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The Shift Has Begun - SaaS

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October 01, 2007
Luis Segredo

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© 2008 Hospitality Upgrade. No reproduction without written permission.

When you go to Google and enter keywords, you’re not searching against a local copy of Google.  When you go to MapQuest, you don’t query a local copy of all of the nation’s maps.  No, all of the data and logic resides out on the Web.  When you want to access these resources programmatically, each has APIs that can be called in real time.  Yet, when there’s talk of making applications communicate in hospitality, we don’t think of fetching information from other applications in real time.  Instead, the conversation all too often revolves around replicating data between systems.  Guest profile data gets copied to reservations.  Reservation details are copied to a myriad of systems, and the chain continues. 

By copying the data from system to system, challenges are introduced and opportunities for better integration overlooked.  First, copying data is not efficient.  Whether it is to be used or not, it has to travel from system to system and be replicated.  Once it is copied to two or more places, any changes need to be synchronized.  Each system needs to also create user interfaces and logic to make use of this data.  Then, there is the issue of security.  Because data is stored in more systems, the opportunity for a security breach increases. When these hurdles are overcome, new versions of software and data models allow the process to start over. This method of interfacing is archaic.

The reason we see so much interfacing happening this way is because of the nature of applications in the hotel industry.  Many applications are still site based.  In order to break the cycle of copying data from system to system, each vendor needs to feel confident that the information that they require will be available in a timely fashion when its application requires it.  The examples given above, Google and Mapquest, are provided over the Internet, so the onus of performance is placed on the providers.  The providers ensure that they have sufficient bandwidth and hardware to handle requests in a timely manner.  If something goes wrong, then it is their responsibility.  When an application resides on property, then the software provider has to rely upon the customer’s network and hardware, so the ability to ensure a request is handled in a timely fashion is hampered.  The result is many or most interfaces between applications end up replicating and synchronizing data and/or logic to get around this. They communicate as events occur with the hope that each system will have the data when they need it.  These interfaces are heavier because of the resulting data synchronization and storage issue and therefore costlier to develop and maintain. 

It does not have to be this way.  More and more software providers and users are turning to hosted models or software as a service (SaaS).  This model is proving to be more cost effective and yields higher reliability.  As more users go SaaS, then interfaces can be on demand, similar to Google or MapQuest.  When information from one solution is needed by another, it is fetched in real time.  You’re probably wondering how vertical market software can be compared to giants like Google in providing availability.  Well, if you prefer, I can use an example that is closer to home, salesforce.com.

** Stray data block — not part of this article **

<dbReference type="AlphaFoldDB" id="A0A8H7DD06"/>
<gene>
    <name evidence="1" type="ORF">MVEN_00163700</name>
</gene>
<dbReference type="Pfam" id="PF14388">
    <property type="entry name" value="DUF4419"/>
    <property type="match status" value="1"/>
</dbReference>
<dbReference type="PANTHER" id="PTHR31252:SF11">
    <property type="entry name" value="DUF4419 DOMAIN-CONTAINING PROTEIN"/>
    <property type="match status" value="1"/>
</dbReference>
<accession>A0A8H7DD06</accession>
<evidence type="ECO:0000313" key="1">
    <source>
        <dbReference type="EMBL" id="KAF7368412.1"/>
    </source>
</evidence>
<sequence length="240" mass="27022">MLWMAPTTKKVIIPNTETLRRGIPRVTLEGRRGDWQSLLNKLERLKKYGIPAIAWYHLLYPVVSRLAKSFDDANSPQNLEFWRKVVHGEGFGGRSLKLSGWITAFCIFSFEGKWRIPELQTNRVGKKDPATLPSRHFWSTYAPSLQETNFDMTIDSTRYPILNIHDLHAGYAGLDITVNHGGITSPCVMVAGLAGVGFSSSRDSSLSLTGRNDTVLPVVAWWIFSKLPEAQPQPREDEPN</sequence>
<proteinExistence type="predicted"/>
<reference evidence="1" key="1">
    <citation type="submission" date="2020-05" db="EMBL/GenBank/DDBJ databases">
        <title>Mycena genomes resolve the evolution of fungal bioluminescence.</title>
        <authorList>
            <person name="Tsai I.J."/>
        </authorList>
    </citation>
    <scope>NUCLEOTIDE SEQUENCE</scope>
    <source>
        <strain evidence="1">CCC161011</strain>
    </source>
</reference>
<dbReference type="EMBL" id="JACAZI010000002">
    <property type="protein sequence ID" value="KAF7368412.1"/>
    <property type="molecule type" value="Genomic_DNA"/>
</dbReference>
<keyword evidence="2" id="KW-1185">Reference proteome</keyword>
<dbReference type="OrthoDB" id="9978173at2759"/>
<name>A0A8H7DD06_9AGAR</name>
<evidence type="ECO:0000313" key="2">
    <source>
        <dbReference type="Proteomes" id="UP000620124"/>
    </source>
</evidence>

Salesforce.com has an extensive API that allows other applications to communicate with it in real time. External vendors are encouraged to write applications that interact with salesforce.com, and dozens upon dozens of applications have done so already.  An example that is even closer to our industry is HotSOS. Our company exposes not just data but also functionality that can be called by other applications on demand.  Today, external applications, like PMSs and others, fetch raw data or even screens and logic from our servers to display within their applications.  This gives a level of integration that is unparalleled in functionality or ease of development.  The last such integration project was accomplished in a matter of days and required only a couple of e-mailed questions. 

From an industry support standpoint, HTNG is promoting Web services for in demand integration as one of its supported methods.  Because of the challenges mentioned above, it is not the only method, but HTNG recognizes the opportunity to reduce the duplication of data wherever possible. HTNG members developing both site-based and SaaS solutions, like PMSs and others, are now espousing Web services that expose data or logic as needed.  The shift has begun.
From the standpoint of security, housing data in one place is preferred.  By promoting the use of data on demand, the energy to secure it is focused on one place.  It is easier to secure a house if it only has one door. 

SaaS solutions are already proving that fetching data or logic on demand is a more efficient and safe way to make software solutions communicate. The proliferation of Web services is also working its way into site-based systems.  When, given the additional challenges, site-based systems are joining SaaS solutions in taking this approach, it is testament to the future.  Hopefully, it won’t be long before this is how all applications communicate.

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